Table 1

Distribution of self-response (%) parameters for face and voice morphs and slopes of the corresponding psychometric functions

Modality (mean (SD); range)

Maximum self-response (%)

Minimum self-response (%)

Morph level for self to other shift (%)

Slope

Face

97.05 (8.73);100–62.5

0

44.12 (12.09)

7.63 ± 0.36

Voice

87.87 (14.9); 100–62.5

18.94 (17.01); 50 - 0

27.12 (14.14)

7.23 ± 1.25

The self-other overlap was characterized using the slope of the psychometric function as described earlier. To test the overlap between self and other representation in the two sensory domains exhibited any relationship, Kendall rank correlation coefficient (two-tailed) was calculated between the slopes of self-face and self-voice recognition. The choice of the test was made as neither of the slope variables for faces and voices showed a normal distribution (Shapiro-Wilk test P < 0.001). This analysis included only the participants who completed both auditory and visual tasks. After analysis for outliers, there was no significant correlation between slope for self-face and self-voice recognition (τ(35) = −0.165, P = 0.204). A partial Kendall correlation coefficient was calculated controlling for gender (to account for the unequal male to female ratio). This analysis did not alter the results (face slope and voice slope: τ = −0.163, P = 0.175). To further elaborate on this null result, Bayes factor was computed. The Bayes factor for this correlation was 0.70, indicating barely any evidence for the hypothesis that physical self-representation across modalities are correlated [35].

Physical self-representation and autistic traits

To evaluate individual differences in physical self-representation across sensory domains and autistic symptoms, Kendall rank correlation coefficient was calculated between the following variable pairs:
  1. a.

    Visual self-other representation and autistic traits – (face slope and AQ scores)

     
  2. b.

    Auditory self-other representation and autistic traits – (voice slope and AQ scores)

     
Outliers (defined as cook's d > 4/N where N is the number of participants) were removed prior to analysis. All p-values reported are one-tailed, in light of the directional nature of the hypotheses. Auditory self-representation was found to be positively correlated to the AQ scores (τ AQ(34) = 0.301, P = 0.008 (Figure 4). The Bayes factor value of 3.10 indicates substantial evidence for the theory that there is a correlation between auditory self-representation and autistic traits. Visual self-representation was not significantly correlated with AQ scores (τ AQ(36) = −0.020, P = 0.438). The corresponding Bayes factor value of 0.55 indicates barely any evidence for the theory that visual self-representation and autistic traits are related. The data was further analysed with gender as a covariate (accounting for the unequal male to female ratio). This analysis revealed a very similar pattern of results to those reported above (face slope and AQ: τ = −0.007; P = 0.95; voice slope and AQ: τ = 0.301; P = 0.015).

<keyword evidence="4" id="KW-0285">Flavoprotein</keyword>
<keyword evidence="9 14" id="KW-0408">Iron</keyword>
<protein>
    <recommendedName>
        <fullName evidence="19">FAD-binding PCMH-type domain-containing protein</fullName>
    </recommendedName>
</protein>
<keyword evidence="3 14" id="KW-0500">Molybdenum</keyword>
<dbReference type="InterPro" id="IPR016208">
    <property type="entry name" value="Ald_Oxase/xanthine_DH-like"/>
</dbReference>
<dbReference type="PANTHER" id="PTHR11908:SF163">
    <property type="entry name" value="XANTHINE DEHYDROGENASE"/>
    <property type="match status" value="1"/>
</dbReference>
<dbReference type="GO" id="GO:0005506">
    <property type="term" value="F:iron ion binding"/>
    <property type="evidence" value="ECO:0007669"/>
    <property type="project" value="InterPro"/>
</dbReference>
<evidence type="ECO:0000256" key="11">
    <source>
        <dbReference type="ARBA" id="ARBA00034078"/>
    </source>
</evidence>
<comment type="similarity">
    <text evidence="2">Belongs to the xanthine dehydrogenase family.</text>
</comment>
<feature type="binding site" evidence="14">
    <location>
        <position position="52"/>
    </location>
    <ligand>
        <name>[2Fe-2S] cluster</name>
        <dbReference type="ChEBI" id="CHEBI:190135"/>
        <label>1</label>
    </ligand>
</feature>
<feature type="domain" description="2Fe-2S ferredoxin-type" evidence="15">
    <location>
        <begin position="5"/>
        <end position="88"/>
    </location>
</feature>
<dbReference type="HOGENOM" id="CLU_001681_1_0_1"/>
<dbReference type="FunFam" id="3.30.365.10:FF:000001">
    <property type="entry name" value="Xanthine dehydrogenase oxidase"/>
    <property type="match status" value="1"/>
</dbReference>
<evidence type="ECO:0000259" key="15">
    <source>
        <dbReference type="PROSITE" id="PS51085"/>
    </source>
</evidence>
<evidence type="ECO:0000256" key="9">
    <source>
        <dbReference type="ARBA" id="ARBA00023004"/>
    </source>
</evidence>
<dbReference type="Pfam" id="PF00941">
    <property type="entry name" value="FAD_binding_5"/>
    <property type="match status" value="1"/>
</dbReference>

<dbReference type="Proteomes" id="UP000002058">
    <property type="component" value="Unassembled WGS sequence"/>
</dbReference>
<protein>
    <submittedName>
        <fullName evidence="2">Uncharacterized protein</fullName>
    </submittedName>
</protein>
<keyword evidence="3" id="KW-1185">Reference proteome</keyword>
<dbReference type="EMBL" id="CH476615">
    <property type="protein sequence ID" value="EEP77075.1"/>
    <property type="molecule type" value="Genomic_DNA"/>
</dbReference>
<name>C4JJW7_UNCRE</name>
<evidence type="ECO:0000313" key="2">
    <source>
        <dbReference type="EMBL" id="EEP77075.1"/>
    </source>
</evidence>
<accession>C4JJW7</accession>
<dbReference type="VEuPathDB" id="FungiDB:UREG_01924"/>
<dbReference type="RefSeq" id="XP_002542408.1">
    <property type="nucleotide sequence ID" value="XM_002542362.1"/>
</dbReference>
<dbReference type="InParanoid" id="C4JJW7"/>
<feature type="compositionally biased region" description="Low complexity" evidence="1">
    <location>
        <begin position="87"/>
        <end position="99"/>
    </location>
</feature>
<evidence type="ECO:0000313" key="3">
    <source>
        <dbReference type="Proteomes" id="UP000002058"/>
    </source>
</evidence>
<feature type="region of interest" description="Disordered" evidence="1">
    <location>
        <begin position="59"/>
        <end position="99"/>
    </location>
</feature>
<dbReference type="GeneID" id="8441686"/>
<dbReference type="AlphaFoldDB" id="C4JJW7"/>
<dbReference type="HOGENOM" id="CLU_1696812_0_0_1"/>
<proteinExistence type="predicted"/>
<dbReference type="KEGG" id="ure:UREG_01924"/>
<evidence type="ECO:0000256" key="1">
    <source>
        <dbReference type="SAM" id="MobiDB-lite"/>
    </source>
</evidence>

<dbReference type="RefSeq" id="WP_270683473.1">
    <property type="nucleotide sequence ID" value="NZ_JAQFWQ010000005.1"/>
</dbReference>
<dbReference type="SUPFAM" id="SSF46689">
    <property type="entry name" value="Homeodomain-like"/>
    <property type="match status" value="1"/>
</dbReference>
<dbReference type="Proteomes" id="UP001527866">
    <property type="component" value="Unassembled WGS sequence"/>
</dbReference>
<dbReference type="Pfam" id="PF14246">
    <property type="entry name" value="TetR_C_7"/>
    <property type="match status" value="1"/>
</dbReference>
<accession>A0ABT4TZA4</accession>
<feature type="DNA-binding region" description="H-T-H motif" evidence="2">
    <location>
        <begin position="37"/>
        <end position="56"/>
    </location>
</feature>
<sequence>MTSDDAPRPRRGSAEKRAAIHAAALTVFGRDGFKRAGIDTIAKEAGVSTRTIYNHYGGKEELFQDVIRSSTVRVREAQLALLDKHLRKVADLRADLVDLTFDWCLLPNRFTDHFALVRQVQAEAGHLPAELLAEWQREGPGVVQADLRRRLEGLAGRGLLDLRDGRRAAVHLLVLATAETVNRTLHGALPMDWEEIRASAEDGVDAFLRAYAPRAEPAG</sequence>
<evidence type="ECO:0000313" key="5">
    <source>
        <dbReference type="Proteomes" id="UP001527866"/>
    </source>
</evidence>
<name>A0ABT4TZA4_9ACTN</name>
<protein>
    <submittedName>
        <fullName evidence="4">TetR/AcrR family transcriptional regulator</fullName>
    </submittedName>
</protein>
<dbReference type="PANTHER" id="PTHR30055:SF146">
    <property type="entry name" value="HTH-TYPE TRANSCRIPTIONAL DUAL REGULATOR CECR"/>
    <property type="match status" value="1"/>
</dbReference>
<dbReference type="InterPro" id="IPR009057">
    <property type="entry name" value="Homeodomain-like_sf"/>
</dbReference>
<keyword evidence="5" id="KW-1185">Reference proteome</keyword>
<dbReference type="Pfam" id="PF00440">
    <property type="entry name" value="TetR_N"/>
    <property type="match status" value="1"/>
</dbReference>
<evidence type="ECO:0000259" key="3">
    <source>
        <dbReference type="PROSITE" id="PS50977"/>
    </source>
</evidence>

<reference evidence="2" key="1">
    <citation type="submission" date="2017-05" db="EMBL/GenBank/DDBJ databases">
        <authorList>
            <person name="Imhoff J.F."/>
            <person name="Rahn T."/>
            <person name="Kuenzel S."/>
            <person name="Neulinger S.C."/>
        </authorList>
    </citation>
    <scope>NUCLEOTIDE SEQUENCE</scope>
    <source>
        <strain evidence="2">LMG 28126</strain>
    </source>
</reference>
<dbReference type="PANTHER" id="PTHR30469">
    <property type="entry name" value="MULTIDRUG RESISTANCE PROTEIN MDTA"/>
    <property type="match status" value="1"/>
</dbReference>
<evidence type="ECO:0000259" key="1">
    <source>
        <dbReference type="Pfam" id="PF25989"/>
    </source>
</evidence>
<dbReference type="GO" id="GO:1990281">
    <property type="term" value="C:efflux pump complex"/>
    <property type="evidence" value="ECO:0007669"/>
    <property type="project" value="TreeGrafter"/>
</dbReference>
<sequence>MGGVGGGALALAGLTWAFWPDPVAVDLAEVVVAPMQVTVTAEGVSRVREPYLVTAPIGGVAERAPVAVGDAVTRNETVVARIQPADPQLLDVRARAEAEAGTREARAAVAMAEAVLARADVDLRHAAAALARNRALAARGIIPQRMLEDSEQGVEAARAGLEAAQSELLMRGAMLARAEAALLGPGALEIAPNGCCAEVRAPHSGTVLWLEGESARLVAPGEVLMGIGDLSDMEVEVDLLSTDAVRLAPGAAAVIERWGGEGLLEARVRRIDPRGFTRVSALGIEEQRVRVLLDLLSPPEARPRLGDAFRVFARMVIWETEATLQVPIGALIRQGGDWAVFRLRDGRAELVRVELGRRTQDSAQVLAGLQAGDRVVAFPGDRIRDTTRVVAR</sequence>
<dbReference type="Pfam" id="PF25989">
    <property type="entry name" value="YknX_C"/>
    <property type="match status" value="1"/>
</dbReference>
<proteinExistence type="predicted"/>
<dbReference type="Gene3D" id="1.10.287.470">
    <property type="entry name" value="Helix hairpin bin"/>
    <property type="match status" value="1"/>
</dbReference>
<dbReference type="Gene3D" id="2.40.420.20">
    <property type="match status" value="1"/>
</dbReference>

Figure 4

Rank correlation between slope of self-response curves of voice and autistic traits (AQ).

To check if the pattern of response was biased by specific ‘other’ faces/voices (since two ‘other’ faces/voices were used), t statistics were computed using a paired sample t-test for percentage self-response between two unfamiliar faces and two unfamiliar voices for each participant. This analysis revealed no significant differences at P < 0.05(faces: t = 0.349; P = 0.727; voices: t = 1.608; P = 0.109).

Discussion

This study tested (a) if physical self-representation is comparable between visual and auditory modalities and (b) if autistic traits are associated with sensory modality-specific self-representation.

Physical self-representation was measured as the slope for self-recognition, varying as a function of available physical self-related information. Available physical self-related information was manipulated in both visual and auditory domains by creating degrees of morphs with differing percentages of self-related information. The steepness of the slope, calculated from the self-recognition responses across the different degrees of morphs, provided a measure of stimulus range over which the participant shifts between categories. A steeper slope indicates narrower range and a reduced overlap between self and other. This metric was then compared across the modalities and with the autistic traits.

We found that physical self-representation across the auditory and visual domains did not correlate with each other. In other words, individuals with a narrower self-other overlap in visual domain (or more distinct self-face representation) did not show a correspondingly narrow self-other overlap in the auditory domain. This observation suggests that physical self-representation is not unitary across sensory modalities. While common brain regions such as the inferior frontal gyrus IFG might be involved in responding to both self-face and self-voice [14], this result suggests that the bias to self-related signals in the different sensory modalities might be sufficiently distinct. However, these differences in self-recognition bias across sensory modalities do not invalidate the possibility that physical self-related information may be processed in an integrated multisensory manner [3,36].